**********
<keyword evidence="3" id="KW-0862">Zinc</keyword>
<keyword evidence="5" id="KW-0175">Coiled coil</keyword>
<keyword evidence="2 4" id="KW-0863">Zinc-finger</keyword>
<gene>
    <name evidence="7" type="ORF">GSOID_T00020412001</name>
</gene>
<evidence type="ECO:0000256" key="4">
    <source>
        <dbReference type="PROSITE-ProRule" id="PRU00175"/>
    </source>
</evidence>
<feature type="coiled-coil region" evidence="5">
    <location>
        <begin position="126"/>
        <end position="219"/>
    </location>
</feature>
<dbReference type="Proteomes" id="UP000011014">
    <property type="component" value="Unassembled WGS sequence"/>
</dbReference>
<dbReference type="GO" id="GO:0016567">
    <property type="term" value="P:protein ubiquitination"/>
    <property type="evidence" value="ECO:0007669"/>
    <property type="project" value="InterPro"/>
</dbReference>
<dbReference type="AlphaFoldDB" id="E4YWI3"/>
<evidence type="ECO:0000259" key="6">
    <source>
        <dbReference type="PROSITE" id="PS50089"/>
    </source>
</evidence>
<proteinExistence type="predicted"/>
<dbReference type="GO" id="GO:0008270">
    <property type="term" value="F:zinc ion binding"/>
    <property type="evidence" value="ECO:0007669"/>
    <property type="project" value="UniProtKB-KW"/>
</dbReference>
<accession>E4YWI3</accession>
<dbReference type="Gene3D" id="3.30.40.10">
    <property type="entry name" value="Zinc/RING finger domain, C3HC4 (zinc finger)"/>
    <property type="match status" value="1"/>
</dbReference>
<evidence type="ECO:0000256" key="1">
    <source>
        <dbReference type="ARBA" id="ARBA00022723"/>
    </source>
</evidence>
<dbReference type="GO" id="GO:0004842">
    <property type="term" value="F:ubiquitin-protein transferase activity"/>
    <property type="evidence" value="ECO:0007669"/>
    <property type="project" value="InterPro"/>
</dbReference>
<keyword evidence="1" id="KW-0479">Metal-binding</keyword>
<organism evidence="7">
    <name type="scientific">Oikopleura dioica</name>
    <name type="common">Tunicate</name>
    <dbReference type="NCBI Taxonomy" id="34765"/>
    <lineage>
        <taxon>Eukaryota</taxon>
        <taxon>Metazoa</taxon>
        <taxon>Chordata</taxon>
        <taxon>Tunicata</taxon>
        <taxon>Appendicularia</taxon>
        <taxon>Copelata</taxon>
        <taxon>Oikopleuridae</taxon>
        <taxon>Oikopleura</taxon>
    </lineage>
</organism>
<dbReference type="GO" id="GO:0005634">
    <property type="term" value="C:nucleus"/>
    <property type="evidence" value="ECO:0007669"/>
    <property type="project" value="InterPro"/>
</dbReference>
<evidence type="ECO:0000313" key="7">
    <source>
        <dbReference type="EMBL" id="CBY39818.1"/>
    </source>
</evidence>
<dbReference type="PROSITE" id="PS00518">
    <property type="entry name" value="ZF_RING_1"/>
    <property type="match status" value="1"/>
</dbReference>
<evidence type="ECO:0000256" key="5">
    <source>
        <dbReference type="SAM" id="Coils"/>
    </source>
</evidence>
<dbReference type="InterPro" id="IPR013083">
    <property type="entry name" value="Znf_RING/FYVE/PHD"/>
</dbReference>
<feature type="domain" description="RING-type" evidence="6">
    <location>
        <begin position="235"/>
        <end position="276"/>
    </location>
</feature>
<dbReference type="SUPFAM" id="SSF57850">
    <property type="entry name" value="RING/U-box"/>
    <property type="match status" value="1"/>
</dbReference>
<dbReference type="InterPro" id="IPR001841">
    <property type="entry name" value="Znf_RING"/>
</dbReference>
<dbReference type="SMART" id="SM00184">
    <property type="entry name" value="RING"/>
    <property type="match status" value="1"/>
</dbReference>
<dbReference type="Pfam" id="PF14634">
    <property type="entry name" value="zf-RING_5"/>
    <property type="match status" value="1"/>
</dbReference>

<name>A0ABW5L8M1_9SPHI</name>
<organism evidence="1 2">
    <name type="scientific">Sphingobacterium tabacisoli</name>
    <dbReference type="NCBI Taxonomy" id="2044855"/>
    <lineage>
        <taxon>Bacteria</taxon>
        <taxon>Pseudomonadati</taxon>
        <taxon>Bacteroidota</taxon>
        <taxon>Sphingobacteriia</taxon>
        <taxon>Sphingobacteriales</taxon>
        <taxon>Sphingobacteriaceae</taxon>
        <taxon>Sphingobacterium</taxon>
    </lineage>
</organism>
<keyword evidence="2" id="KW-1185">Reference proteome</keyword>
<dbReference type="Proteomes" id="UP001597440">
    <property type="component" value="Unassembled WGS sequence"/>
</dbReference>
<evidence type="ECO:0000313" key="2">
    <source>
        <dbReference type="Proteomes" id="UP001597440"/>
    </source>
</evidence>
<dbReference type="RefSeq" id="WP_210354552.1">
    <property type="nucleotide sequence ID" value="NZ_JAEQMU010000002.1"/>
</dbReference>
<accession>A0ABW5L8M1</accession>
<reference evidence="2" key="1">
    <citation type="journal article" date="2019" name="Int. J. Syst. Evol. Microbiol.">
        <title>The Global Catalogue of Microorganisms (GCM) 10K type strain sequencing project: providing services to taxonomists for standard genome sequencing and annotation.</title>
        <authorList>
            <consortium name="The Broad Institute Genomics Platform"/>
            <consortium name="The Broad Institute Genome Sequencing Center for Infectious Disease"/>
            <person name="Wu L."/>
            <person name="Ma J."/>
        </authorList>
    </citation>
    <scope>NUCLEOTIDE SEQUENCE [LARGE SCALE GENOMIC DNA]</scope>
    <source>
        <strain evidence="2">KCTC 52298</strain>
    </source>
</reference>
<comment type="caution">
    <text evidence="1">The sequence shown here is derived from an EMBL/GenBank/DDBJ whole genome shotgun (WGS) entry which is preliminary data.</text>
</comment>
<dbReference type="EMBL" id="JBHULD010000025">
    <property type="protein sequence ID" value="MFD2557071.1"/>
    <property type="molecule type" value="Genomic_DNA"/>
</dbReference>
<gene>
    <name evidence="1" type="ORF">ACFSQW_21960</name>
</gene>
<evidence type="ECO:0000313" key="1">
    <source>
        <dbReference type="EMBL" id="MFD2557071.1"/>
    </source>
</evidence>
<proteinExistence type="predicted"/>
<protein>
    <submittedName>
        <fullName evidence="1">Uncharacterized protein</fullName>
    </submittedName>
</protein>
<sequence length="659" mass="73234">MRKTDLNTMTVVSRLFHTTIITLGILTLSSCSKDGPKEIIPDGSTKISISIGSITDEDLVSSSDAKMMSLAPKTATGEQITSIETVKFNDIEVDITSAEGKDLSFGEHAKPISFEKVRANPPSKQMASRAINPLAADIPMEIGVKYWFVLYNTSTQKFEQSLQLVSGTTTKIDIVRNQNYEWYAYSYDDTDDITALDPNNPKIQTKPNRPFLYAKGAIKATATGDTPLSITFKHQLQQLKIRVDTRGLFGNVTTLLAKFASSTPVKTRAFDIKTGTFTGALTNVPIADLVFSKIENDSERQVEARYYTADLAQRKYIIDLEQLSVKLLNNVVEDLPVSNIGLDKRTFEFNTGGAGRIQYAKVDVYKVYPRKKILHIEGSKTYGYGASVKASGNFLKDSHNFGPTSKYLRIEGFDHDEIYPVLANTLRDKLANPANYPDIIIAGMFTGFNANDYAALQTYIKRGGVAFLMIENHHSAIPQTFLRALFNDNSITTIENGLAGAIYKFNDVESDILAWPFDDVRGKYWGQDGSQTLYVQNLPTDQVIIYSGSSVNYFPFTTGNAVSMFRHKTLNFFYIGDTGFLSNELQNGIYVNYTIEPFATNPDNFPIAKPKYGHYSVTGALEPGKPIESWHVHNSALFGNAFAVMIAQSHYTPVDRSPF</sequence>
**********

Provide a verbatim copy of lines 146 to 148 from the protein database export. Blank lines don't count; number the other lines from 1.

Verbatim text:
            <person name="Ma J."/>
        </authorList>
    </citation>